Tom Hanks was commended Friday for a New York Times op-ed urging Americans to study the Tulsa Race Massacre, which they very likely didn’t learn about in school. “America’s history is messy,” he wrote, “but knowing that makes us a wiser and stronger people.”
The Oscar-winning actor says that although he has always loved to study history, he has been under-informed about race in America.
“For all my study, I never read a page of any school history book about how, in 1921, a mob of white people burned down a place called Black Wall Street, killed as many as 300 of its Black citizens and displaced thousands of Black Americans who lived in Tulsa, Okla,” he wrote.
“My experience was common: History was mostly written by white people about white people like me, while the history of Black people — including the horrors of Tulsa — was too often left out,” he continued. “Until relatively recently, the entertainment industry, which helps shape what is history and what is forgotten, did the same. That includes projects of mine. I knew about the attack on Fort Sumter, Custer’s last stand and Pearl Harbor but did not know of the Tulsa massacre until last year, thanks to an article in The New York Times.”
Hanks pointed out that in school he learned about everything from the Boston Tea Party to the great San Francisco earthquake and “George Washington Carver’s development of hundreds of products from the common goober.” But the race massacre? Nope.
“Tulsa was never more than a city on the prairie,” he wrote. “The Oklahoma Land Rush got some paragraphs in one of those school years, but the 1921 burning out of the Black population that lived there was never mentioned. Nor, I have learned since, was anti-Black violence on large and small scales, especially between the end of Reconstruction and the victories of the civil rights movement; there was nothing on the Slocum massacre of Black residents in Texas by an all-white mob in 1910 or the Red Summer of white supremacist terrorism in 1919. Many students like me were told that the lynching of Black Americans was tragic but not that these public murders were commonplace and often lauded by local papers and law enforcement.”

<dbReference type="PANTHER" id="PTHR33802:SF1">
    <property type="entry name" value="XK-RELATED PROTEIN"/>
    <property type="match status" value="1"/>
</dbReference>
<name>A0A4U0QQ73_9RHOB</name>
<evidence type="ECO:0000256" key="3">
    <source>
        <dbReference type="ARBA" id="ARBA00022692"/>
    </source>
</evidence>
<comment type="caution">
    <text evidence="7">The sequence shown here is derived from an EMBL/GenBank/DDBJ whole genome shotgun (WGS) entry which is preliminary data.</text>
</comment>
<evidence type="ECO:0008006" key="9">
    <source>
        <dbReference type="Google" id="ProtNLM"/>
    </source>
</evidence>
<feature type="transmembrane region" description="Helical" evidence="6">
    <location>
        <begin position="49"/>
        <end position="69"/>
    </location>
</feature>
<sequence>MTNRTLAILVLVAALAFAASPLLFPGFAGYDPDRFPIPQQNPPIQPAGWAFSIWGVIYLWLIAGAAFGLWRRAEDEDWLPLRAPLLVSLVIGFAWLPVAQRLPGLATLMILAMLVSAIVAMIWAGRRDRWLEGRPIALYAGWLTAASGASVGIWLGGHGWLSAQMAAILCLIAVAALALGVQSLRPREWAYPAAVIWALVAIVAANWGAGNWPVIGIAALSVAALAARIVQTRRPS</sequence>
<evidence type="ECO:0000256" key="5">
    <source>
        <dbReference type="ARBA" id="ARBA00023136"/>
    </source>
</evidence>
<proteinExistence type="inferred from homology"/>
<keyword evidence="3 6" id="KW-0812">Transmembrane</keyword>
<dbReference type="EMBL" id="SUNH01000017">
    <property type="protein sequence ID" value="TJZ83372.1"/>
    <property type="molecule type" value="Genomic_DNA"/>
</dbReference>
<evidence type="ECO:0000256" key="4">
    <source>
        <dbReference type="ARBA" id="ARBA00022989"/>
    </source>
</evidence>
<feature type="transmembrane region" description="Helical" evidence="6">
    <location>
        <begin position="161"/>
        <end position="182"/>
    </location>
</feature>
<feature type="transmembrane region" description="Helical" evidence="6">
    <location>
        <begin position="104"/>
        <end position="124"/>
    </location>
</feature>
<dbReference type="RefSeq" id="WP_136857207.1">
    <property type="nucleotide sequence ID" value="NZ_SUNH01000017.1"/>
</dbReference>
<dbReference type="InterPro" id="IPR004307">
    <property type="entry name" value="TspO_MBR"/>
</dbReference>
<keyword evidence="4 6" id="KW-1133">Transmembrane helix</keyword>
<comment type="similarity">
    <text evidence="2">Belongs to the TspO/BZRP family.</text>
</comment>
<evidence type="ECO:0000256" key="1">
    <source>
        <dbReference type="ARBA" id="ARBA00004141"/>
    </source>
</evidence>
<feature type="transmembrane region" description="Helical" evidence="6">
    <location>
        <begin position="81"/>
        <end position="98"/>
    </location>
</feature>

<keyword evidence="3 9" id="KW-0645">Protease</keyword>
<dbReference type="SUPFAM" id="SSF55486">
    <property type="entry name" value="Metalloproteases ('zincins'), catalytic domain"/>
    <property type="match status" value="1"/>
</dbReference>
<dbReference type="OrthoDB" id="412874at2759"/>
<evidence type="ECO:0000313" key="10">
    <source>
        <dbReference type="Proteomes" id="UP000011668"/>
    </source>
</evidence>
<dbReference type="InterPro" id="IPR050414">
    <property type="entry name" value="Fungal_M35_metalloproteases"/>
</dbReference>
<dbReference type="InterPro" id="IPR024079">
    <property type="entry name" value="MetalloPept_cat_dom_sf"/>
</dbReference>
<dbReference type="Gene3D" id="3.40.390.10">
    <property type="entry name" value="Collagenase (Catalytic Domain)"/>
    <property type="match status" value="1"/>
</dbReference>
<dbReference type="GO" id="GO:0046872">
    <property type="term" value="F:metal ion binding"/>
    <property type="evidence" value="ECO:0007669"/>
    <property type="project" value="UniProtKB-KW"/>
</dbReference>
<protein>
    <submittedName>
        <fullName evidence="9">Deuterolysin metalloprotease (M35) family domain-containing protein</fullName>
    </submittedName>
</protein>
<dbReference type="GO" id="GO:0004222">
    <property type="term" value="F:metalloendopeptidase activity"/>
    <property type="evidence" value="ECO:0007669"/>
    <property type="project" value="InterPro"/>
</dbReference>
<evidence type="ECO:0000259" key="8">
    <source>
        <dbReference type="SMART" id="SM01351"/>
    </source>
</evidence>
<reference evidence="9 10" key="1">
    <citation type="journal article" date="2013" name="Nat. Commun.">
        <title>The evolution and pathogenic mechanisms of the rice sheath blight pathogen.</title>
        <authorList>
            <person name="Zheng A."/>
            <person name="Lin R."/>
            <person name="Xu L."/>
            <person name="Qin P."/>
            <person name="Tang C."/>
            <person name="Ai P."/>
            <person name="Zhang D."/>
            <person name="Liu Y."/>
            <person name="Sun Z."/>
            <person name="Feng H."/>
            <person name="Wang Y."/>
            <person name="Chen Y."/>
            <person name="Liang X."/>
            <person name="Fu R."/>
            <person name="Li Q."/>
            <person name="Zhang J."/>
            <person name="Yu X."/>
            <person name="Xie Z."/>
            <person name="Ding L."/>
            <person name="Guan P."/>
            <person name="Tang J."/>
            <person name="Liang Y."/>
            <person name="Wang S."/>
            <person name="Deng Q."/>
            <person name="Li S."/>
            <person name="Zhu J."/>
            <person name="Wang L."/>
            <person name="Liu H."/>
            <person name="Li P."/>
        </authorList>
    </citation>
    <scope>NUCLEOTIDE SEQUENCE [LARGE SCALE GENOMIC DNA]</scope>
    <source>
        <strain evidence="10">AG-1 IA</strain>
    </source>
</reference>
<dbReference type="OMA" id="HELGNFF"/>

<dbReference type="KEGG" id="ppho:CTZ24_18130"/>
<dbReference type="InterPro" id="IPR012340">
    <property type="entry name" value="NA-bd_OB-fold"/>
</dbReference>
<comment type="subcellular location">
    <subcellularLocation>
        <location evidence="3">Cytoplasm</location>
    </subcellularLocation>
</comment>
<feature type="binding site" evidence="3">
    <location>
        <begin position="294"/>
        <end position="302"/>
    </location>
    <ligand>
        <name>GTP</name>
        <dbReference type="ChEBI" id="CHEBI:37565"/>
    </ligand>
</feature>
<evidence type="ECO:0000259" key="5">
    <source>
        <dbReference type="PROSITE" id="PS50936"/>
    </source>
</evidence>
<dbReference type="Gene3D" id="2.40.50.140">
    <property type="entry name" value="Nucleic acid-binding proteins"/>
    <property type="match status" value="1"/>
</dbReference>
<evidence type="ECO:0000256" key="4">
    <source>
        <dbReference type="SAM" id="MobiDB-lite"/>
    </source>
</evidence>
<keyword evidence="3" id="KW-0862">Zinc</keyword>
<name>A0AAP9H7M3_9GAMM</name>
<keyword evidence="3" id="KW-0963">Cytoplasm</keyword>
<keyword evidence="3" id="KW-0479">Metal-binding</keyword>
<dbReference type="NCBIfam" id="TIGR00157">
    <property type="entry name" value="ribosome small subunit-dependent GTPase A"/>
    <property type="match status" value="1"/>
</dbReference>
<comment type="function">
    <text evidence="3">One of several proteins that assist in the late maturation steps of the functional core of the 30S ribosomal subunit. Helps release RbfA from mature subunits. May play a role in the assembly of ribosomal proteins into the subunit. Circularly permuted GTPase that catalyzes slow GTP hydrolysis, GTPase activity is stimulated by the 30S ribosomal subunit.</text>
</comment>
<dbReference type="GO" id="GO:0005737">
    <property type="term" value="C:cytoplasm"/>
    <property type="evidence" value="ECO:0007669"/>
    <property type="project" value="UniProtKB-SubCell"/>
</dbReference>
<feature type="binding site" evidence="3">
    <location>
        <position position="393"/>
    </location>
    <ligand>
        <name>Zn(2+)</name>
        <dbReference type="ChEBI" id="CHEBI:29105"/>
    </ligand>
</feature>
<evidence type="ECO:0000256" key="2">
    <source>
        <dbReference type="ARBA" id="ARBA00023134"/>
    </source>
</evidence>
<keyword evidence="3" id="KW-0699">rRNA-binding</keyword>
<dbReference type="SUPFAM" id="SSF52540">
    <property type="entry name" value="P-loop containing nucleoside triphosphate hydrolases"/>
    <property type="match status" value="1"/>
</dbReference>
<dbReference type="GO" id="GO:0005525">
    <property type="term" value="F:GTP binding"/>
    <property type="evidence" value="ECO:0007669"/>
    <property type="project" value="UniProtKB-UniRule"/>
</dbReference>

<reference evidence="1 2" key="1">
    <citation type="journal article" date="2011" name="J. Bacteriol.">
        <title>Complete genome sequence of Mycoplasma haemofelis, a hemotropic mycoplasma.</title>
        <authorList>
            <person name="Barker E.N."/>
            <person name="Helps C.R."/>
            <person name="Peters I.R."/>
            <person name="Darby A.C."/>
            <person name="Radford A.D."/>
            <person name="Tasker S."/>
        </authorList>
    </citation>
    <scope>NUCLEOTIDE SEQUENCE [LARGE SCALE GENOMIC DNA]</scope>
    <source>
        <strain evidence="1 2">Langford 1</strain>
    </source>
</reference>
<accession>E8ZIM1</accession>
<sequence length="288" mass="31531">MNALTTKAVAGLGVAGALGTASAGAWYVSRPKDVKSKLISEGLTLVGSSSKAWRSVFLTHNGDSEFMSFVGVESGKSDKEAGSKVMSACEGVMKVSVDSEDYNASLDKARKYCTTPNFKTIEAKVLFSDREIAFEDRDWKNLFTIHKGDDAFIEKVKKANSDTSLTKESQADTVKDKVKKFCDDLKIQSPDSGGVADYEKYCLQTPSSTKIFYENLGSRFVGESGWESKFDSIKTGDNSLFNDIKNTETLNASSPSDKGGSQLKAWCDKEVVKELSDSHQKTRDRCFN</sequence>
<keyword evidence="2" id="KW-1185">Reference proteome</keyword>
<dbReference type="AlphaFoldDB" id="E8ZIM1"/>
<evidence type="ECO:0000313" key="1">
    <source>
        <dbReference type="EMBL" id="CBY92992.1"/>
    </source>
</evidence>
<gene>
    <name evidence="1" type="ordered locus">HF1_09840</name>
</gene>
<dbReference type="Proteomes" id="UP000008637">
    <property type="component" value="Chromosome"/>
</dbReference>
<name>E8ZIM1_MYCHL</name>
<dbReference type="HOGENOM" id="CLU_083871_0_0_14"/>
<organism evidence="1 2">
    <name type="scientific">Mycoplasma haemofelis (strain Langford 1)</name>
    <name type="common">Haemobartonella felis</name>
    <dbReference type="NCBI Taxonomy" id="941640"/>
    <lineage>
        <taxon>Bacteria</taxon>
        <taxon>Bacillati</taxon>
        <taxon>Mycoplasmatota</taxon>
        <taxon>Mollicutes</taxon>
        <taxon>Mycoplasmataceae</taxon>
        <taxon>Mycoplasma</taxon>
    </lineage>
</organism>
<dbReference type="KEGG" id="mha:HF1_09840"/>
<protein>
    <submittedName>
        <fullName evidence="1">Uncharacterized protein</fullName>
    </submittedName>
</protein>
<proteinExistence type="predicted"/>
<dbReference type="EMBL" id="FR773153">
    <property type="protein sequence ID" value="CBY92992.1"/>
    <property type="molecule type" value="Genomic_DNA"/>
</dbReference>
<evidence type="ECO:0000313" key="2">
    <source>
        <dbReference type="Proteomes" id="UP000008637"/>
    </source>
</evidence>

Hanks urges schools to teach the truth about Tulsa and to “stop the battle to whitewash curriculums to avoid discomfort for students. America’s history is messy but knowing that makes us a wiser and stronger people.”
He added: “How different would perspectives be had we all been taught about Tulsa in 1921, even as early as the fifth grade? Today, I find the omission tragic, an opportunity missed, a teachable moment squandered.”
His attempt to right the wrong in schools drew praise. “Tom Hanks is a white man who is trying his best. Others should take heed,” tweeted Rewire News’ senior law and policy editor Imani Gandy.
Writer Sara Benincasa mused, “It’s weird and also cool that Tom Hanks seems to be who you want him to be.”
You can read Tom Hanks’ entire New York Times op-ed by clicking here.